December 7 2017
Is it better for your body to run on the asphalt than on the cement sidewalk? Coach Hillary Kigar advises.
Lukewarm Gatorade. Depleted aid stations. Exhausted volunteers. For back-of-the-pack (BOP) runners, the final miles of an endurance race require strength. Not just the physical toughness to keep going, but the mental fortitude to gut it out on near-deserted stretches of road strewn with the paper cups left by faster runners.
Omaha, Neb.–based runner and triathlete Kirsten Case recalls one race: “The only people I saw were finishers headed to their cars, refueled and ready to get out of the cold, while I still had miles ahead of me.” Even if speed isn’t your forte, you can still have an amazing race with a little planning and bravery. Here are five strategies to kick butt at the BOP. Remember, you’re still beating everyone on the couch!
PICK THE RIGHT RACE FOR YOUR PACE.
Some races cater to everyone, while others are geared at competitive age-groupers. “Look for an event that’s got the attitude, culture and philosophy that suits you as a runner. “Some races have a competitive philosophy: ‘If you can’t finish, get off the course!’ That’s not wrong—it’s just a different approach to racing,” says Iris Simpson Bush, executive race director of Cincinnati’s Flying Pig Marathon, regarded as one of the country’s most BOP-friendly races.
Bush’s advice? Check race websites for course cutoff times before you sign up. Determine if you can make the cut, and research what happens if you can’t. Can you move to the sidewalk to finish your race once the streets reopen to traffic, or are you expected to jump into the sweeper bus?
Finally, check if walkers are welcome: That’s a sure sign of a BOP-loving event.
Related: If You Run Slow, Who Cares?
TRAIN YOUR MENTAL MUSCLES.
BOP runners may miss out on two surefire external motivators: lots of other runners to pace against, and big crowds of cheering spectators. For that reason, it’s important to cultivate your internal motivation, says Rejean Chiasson, head coach with Nike+ Run Club in Toronto.
“Go into a race with a game plan and stick to it regardless of the empty cheer stations. Stay in your head and don’t let the atmosphere get you down,” says Chiasson, who recommends using a well-curated playlist to keep you energized and focused. He also suggests repeating a personal mantra whenever self-doubt rears its ugly head—as it often will during mile 22 of a long, rainy marathon.
BRING YOUR OWN CHEERLEADERS (AND GU).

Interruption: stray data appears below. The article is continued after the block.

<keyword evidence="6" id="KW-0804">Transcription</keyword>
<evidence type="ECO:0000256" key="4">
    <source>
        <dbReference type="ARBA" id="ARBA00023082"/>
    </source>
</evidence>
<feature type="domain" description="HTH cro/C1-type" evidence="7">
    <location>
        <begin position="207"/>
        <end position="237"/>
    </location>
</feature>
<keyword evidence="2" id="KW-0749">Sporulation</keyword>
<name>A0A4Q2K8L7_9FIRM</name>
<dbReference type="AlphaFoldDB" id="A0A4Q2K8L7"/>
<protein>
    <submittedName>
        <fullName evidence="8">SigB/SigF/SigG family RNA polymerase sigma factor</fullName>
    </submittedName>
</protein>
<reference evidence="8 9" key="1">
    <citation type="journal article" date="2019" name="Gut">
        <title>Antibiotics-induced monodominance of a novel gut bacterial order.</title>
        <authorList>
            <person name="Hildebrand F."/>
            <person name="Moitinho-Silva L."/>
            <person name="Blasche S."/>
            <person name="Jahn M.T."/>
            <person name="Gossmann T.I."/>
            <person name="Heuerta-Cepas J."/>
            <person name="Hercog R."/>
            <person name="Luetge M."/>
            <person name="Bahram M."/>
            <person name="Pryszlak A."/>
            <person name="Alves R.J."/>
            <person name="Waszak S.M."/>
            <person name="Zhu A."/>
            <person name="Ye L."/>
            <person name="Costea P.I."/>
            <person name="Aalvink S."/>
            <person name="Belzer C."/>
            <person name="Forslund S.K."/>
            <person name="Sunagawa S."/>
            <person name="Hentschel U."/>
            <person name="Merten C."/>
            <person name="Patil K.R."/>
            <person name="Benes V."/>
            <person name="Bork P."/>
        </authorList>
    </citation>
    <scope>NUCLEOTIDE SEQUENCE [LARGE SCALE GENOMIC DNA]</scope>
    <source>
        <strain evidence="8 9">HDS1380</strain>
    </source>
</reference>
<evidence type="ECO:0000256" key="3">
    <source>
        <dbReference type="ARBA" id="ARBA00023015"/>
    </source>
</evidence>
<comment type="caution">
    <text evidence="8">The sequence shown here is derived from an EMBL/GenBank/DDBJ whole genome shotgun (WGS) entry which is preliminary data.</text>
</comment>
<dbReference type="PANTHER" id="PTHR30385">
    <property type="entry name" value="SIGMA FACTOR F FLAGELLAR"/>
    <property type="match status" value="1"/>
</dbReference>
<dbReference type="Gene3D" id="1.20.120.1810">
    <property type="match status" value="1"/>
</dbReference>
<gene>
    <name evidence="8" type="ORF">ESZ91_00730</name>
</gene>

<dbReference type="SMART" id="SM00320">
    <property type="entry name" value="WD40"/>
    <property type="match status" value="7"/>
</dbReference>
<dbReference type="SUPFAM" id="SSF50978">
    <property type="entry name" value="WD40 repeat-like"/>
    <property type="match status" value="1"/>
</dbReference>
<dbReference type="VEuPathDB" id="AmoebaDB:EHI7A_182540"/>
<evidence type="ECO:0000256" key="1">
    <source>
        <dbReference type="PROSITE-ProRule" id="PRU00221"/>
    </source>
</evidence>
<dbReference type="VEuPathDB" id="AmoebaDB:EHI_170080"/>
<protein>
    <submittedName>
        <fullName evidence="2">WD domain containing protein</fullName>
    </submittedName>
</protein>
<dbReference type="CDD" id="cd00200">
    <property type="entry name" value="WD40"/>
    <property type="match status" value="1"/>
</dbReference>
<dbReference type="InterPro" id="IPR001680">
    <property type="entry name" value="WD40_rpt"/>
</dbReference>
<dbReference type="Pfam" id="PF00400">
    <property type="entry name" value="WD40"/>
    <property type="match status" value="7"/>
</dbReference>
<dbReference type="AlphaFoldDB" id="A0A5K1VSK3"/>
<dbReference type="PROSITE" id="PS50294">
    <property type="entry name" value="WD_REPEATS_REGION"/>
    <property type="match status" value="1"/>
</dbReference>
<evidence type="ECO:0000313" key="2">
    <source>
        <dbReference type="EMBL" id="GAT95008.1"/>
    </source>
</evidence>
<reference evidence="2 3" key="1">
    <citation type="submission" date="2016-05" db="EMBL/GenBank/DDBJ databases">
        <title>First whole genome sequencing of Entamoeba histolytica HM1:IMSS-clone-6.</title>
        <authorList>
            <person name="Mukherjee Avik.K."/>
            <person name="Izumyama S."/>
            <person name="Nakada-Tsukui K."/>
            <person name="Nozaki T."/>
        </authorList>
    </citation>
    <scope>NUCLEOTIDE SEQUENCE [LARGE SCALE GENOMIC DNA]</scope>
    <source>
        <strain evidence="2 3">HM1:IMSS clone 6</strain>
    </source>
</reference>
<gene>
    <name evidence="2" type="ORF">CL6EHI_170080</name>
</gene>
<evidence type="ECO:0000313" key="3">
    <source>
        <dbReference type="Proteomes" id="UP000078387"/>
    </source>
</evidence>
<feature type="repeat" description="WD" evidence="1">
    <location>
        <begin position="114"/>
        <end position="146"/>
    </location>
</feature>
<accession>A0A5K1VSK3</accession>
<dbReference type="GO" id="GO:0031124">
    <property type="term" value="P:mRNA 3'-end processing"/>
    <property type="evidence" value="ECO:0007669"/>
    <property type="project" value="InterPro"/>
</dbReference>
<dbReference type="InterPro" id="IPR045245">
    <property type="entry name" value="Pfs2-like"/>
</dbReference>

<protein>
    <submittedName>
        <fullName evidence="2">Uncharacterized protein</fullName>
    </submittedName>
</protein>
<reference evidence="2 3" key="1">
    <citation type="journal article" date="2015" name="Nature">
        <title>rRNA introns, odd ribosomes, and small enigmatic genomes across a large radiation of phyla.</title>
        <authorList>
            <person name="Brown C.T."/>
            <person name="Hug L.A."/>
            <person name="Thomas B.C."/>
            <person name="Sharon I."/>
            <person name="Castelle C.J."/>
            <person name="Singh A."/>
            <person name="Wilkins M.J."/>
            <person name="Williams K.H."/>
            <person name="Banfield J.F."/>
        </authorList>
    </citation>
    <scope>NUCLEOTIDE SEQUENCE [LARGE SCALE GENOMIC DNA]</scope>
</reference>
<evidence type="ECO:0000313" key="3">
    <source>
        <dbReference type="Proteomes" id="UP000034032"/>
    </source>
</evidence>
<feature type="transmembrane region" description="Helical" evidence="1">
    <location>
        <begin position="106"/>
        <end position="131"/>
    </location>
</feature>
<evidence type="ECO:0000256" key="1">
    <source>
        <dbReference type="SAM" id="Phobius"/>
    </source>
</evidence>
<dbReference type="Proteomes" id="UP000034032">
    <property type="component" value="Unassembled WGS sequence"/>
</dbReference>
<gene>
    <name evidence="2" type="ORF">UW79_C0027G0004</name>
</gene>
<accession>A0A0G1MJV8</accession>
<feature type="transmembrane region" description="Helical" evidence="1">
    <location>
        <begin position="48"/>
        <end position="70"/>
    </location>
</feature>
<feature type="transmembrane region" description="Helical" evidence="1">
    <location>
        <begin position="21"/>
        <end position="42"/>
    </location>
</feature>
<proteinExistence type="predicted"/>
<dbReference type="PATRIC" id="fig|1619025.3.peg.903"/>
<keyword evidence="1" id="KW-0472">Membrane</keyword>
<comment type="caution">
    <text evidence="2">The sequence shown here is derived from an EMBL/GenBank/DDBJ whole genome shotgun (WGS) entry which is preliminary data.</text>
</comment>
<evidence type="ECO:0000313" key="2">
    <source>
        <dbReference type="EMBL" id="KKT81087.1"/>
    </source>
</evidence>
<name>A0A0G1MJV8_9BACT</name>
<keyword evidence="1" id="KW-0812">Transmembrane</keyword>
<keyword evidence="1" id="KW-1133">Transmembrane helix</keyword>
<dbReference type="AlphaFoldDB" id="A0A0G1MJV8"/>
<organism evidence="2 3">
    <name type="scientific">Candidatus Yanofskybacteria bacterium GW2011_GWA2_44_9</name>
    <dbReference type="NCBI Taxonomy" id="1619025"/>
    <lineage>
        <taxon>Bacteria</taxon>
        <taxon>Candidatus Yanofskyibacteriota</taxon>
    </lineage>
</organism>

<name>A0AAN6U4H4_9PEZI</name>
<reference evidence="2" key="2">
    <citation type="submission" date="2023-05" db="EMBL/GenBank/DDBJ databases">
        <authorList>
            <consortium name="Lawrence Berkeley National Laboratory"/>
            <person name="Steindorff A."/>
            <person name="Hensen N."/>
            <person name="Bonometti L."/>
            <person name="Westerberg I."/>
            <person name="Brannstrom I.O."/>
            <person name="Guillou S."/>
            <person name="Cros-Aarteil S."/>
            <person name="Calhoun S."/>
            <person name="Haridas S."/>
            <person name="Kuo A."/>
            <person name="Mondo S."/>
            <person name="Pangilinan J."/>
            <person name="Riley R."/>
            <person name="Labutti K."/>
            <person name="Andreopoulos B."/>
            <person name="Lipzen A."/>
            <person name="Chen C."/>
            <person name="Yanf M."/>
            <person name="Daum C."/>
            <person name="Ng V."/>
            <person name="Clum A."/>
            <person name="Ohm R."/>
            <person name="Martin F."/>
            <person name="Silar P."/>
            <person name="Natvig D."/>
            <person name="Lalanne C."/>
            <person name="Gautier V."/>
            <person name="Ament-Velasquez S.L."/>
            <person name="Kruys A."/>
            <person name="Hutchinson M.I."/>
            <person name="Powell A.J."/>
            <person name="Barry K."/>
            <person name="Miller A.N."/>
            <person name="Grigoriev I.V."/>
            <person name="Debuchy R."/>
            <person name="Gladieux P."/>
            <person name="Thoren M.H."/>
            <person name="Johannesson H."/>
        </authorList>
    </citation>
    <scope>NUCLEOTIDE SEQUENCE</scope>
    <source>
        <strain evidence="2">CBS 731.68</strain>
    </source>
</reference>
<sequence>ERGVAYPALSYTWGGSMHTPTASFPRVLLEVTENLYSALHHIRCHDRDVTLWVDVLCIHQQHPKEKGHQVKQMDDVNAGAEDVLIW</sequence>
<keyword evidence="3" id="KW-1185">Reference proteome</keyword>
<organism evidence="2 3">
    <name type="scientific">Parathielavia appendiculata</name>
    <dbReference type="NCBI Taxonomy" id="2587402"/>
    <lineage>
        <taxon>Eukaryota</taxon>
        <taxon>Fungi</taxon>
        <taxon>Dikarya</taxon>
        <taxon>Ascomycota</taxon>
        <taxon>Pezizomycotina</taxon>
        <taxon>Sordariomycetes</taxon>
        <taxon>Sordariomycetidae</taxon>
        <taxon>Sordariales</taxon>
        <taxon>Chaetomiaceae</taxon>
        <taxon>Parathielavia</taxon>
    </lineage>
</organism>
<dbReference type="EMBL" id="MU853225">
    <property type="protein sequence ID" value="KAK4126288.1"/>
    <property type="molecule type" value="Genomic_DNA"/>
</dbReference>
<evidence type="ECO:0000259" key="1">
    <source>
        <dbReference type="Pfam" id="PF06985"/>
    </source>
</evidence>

During a long, hard slog, a high-five from your best buds is an instant power boost. But for slower runners, the anticipation of seeing loved ones may come with worries about keeping friends and family waiting. “I don’t want people to be disappointed in me,” says Rachel Davidson, a Lillington, N.C.–based runner.
The solution: athlete tracking. If your cheer squad can anticipate your arrival at certain spots along the course, they can get there right on time.
KEEP YOUR EYES ON THE PRIZE.
During the darker moments of any race, every runner has to dig deep to remind herself why she’s out there. “I do not run to win; I run to finish. I know that I will not get an overall placing medal, or an age-group medal, but a finish medal. I remind myself during a race that I run for me and no one else,” says Colleen Kelley of Chicago.
In most cases, that’s enough to get her over the finish line, but Kelley recently discovered a bigger incentive: “My most recent race was the Chicago Half Marathon, which I ran with Team Breakthrough, the American Brain Tumor Association’s endurance team. I found it easier to finish, because I was racing for something bigger than myself or the medal.”
Related: 2 Charity Half Marathon Training Plans
REMEMBER: DFL BEATS DNF BEATS DNS.
For those of us at the back, any race could, theoretically, be the one where we’re the Last Official Finisher and come in Dead Frickin’ Last.
Kirsten Case lived many racers’ worst fear at last summer’s HITS Twin Cities Triathlon, in Waconia, Minn. “I was the last finisher and it was well past the official cutoff time—and I felt like a million bucks! To go from being scared to complete a 5K [run] to completing a 70.3 [triathlon] was an amazing journey. I will forever be proud of this LOF.”